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Paul, Booker will continue push for sentencing reform

LOUISVILLE, Ky. (AP) - A pair of unlikely allies in the U.S. Senate said they will continue to push the new Republican majority to allow juveniles charged with nonviolent crimes to expunge their criminal records.

Republican Rand Paul of Kentucky and Democrat Cory Booker of New Jersey said they disagree on most things, but told a forum at Sullivan University on Tuesday their partnership is proof that the country is ready to reform what has become an inadvertently racist criminal justice system.

“There definitely is a bipartisan sort of coming together, right and left. And people say, ‘Well, how does the religious right respond to this?’ I can take this message to any church in America,” Paul told the forum in Louisville via video conference from Washington. “In fact if anything, Christian audiences are coming more and more to believe that we have gone too far.”

Paul has spent the last year reaching out to minority voters as he prepares for a possible run for president in 2016. His ideas have included restoring the voting rights of some convicted felons, banning mandatory minimum sentences and eliminating the sentencing disparities for crack and powder cocaine. But his work last year with Booker, who rose to national prominence as mayor of Newark, New Jersey, could help make Paul more appealing to minority voters.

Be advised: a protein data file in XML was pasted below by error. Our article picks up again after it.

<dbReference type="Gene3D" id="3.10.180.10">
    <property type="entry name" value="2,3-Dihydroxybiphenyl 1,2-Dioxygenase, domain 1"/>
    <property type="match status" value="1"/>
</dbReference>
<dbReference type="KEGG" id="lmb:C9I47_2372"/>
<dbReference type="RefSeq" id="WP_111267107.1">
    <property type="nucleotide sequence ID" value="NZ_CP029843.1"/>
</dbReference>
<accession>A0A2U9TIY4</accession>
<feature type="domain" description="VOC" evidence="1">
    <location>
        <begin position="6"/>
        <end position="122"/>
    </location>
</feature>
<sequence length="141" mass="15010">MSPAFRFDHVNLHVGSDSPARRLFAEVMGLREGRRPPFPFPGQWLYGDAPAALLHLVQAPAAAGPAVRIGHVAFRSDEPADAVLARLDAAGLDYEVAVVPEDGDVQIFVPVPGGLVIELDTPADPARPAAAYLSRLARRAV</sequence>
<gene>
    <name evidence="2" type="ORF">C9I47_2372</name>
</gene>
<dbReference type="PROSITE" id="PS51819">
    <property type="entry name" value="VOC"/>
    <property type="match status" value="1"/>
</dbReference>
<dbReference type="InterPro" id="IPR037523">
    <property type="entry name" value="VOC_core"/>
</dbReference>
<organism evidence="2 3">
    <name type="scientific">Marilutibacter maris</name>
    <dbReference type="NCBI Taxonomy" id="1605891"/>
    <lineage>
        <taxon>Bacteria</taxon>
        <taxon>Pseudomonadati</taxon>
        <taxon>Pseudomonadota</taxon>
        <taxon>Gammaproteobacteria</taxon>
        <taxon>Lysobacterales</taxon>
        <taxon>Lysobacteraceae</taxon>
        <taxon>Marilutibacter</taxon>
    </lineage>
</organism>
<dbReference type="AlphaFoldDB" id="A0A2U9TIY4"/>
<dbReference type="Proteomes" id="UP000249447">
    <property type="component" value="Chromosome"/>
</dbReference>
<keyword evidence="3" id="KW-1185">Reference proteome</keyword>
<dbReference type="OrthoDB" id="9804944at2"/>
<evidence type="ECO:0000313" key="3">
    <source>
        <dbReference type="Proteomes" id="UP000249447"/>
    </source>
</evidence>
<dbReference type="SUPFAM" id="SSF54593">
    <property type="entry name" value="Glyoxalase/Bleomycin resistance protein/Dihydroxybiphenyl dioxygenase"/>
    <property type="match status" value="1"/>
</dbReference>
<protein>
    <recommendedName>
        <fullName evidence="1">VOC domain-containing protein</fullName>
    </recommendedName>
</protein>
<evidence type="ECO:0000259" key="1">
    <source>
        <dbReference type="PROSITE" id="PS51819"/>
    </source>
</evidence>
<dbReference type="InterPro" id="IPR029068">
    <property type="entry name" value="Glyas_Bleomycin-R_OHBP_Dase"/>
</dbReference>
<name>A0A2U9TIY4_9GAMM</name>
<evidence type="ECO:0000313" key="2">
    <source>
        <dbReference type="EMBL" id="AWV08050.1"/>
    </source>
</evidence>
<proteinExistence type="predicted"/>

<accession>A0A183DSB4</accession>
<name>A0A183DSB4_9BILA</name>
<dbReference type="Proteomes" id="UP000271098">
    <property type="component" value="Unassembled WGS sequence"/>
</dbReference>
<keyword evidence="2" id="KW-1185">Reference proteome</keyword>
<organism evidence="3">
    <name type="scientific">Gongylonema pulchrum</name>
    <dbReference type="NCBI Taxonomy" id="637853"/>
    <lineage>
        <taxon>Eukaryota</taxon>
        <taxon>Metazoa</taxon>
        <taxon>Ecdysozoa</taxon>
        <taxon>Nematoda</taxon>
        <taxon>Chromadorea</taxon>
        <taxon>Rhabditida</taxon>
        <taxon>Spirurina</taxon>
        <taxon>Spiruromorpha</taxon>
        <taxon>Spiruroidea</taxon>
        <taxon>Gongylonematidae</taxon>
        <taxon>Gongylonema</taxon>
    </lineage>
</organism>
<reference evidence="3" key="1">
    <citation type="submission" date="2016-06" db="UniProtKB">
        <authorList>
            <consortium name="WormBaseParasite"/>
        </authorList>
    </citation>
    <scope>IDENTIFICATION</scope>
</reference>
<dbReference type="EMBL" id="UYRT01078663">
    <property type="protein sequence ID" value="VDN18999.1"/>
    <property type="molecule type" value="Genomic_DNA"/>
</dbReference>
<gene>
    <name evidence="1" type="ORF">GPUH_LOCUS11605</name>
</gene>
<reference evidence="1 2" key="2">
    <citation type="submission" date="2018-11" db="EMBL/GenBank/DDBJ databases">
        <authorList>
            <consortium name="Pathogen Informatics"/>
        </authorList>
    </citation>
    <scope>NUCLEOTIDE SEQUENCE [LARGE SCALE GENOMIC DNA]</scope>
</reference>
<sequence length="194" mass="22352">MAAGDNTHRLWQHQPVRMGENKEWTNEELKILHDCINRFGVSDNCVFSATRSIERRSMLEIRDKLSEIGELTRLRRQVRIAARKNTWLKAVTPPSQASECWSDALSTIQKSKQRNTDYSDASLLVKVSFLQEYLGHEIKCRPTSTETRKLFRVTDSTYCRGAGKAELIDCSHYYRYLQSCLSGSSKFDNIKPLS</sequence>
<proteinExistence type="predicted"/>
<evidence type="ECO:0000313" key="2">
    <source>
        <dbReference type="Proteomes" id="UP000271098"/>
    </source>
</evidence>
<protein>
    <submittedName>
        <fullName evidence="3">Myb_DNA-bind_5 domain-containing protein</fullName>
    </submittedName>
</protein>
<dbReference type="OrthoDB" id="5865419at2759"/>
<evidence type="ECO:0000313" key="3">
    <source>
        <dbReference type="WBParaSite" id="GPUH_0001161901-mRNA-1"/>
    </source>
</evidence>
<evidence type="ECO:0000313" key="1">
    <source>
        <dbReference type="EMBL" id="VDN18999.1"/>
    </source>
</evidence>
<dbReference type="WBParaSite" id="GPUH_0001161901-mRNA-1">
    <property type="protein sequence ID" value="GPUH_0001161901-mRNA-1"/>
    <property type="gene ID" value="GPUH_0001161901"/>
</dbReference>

“I feel very fortunate to be in the United States Senate at a time when Sen. Rand Paul is serving because his leadership along with mine and others is going to make a big change,” Booker said. “There is a powerful zeitgeist moving through the country right now when I can have, in the last month, conversations with Newt Gingrich, conversations with Grover Norquist and even conversations with people working with the Koch brothers who all have the same passions that I have on this issue.”